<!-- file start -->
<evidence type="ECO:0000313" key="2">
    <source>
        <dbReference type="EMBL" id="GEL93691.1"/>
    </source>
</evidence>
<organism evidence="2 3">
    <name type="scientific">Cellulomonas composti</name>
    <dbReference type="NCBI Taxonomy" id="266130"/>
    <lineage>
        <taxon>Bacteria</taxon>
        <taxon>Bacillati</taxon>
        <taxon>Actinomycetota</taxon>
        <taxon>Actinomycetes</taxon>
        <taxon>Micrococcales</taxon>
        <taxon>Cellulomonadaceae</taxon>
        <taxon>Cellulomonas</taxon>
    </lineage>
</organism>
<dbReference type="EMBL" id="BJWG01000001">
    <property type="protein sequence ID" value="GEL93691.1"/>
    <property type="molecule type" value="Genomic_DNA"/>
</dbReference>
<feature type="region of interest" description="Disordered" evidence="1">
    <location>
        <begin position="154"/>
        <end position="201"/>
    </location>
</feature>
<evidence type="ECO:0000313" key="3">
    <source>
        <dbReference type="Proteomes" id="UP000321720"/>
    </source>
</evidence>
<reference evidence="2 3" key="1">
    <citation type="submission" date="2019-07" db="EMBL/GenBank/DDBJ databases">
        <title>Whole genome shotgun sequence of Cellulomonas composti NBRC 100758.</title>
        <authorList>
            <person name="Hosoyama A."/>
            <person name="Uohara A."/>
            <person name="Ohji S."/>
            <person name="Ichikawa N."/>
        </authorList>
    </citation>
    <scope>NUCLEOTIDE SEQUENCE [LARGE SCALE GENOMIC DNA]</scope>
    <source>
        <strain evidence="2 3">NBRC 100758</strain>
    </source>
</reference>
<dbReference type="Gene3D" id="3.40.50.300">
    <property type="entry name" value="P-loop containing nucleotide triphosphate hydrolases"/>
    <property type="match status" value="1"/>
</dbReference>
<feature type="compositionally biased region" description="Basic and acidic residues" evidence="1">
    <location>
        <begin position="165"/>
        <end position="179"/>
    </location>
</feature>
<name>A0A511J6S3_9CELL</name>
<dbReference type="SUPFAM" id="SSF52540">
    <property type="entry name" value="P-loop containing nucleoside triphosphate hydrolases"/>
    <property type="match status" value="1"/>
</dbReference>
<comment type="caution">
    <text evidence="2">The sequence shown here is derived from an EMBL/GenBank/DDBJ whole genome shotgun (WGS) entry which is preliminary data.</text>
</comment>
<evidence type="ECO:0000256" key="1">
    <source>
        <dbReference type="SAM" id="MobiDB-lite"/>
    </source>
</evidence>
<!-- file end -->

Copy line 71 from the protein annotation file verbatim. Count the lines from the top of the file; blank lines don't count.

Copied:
</evidence>